The following detailed descriptions are illustrative of processes and compositions used to prefabricate the herein provided improved lossy dielectric matrix expressed in grams (parts) matrix in which granules of an electrically conducting metallic carbide are essentially uniformly distributed and encapsulated.
First illustrated is a preferred magnesia-based ceramic material fabricated by hot pressing. It has highly superior energy absorbing and dissipating characteristics, making it capable of absorbing and dissipating 1800 watts of continuous wave power without failure and has exceeded the power handling capability of other material known to the art, making possible development and improvement in radar transmission.
EXAMPLE 1 (1) Grind the following for 2 hours in a 1 gal. porcelain mill with 6000 grams of alumina grinding media:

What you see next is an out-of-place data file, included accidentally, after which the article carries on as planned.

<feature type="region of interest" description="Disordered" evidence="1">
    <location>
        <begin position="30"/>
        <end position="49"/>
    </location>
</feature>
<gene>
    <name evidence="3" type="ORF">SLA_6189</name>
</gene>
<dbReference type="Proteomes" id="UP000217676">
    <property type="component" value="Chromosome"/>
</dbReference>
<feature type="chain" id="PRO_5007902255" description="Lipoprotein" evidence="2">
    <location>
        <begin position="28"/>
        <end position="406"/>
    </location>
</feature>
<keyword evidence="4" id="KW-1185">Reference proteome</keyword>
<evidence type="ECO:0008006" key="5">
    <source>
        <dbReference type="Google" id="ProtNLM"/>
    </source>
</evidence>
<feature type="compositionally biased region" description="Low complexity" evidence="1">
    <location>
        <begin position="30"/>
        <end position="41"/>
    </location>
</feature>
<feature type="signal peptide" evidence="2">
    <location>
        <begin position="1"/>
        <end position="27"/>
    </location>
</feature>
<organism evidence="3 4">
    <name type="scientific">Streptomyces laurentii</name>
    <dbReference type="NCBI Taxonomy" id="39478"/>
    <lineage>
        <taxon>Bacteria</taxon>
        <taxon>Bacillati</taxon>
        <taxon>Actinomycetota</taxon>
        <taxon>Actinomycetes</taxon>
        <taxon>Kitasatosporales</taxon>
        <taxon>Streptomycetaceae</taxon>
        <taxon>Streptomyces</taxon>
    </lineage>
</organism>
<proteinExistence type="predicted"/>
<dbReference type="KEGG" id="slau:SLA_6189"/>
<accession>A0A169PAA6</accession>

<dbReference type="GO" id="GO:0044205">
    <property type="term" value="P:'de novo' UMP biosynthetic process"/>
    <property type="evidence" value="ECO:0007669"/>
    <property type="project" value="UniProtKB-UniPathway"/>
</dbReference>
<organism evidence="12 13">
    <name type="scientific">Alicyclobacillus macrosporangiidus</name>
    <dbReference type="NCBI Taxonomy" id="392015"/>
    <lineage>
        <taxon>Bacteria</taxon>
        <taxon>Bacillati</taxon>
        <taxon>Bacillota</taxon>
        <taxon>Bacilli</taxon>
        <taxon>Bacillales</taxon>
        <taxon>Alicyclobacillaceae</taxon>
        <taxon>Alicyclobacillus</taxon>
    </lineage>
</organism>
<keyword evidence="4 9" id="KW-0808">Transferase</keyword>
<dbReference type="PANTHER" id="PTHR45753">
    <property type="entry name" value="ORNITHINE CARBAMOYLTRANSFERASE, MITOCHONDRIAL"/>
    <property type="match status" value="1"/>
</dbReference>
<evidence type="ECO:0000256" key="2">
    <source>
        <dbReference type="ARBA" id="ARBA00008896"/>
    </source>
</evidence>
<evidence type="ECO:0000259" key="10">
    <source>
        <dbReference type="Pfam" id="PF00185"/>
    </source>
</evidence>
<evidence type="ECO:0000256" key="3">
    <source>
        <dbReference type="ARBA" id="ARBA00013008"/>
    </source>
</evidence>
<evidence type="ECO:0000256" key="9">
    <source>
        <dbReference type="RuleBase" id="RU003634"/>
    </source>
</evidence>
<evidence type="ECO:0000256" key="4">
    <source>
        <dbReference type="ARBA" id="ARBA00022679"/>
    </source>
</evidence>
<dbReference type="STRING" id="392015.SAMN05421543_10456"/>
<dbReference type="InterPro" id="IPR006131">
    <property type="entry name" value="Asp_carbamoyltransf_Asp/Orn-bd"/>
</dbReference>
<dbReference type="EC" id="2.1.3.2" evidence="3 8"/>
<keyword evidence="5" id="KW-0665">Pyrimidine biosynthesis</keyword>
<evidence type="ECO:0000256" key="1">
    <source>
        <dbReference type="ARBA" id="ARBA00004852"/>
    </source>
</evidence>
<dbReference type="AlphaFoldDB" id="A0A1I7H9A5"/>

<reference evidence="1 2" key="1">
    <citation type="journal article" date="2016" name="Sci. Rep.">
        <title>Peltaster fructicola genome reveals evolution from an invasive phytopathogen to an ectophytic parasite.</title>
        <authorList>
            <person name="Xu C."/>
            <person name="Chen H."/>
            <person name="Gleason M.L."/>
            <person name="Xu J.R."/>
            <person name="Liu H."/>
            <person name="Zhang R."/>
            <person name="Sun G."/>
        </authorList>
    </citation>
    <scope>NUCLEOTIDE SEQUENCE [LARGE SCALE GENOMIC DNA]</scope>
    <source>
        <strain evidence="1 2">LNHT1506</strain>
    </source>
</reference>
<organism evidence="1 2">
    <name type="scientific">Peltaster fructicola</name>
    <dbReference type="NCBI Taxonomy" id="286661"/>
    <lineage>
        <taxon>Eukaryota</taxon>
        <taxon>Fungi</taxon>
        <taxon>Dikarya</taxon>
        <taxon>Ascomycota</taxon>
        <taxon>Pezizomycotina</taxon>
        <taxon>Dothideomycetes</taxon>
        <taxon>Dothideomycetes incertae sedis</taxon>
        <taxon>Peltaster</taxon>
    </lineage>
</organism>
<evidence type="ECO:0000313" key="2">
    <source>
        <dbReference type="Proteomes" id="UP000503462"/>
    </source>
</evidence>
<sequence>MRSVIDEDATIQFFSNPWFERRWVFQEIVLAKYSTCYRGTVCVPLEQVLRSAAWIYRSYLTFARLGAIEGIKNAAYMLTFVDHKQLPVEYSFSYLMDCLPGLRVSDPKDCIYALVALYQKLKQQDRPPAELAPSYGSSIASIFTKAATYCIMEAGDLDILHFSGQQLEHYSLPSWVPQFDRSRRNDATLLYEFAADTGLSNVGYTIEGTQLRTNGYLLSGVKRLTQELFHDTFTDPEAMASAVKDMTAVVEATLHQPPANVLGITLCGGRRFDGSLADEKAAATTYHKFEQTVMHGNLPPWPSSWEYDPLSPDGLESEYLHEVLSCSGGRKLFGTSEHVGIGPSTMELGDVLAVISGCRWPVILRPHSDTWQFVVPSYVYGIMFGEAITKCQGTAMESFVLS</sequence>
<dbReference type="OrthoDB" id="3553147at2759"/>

Magnesium oxide 800 grams Lithium fluoride22.8 grams Distilled water-1100 cc.
1 About 97 based on added dry Weight.
(2) Remove from mill and dry for at least 20 hours at 250 F. in an air convection oven.
(3) Micropulverize the dried material. (4) Mix dry the following for 10 minutes in a paddletype blender:
Grams Micropulverized powder of Step 3 350 Silicon carbide, 280 mesh 233 (5) Slowly add distilled water until a very thick but well blended paste is formed and continue blending for 30 minutes.
(6) Dry paste completely.
(7) Pulverize to pass a 14 mesh screen.
(8) Calcine in 600 gram batches to 1000 C. for 1 hour.
(9) Hot press 425 grams of the calcined material in a 2-inch diameter induction heated graphite die for ten minutes at 1550 C. under three tons total pressure. Allow to cool slowly and remove.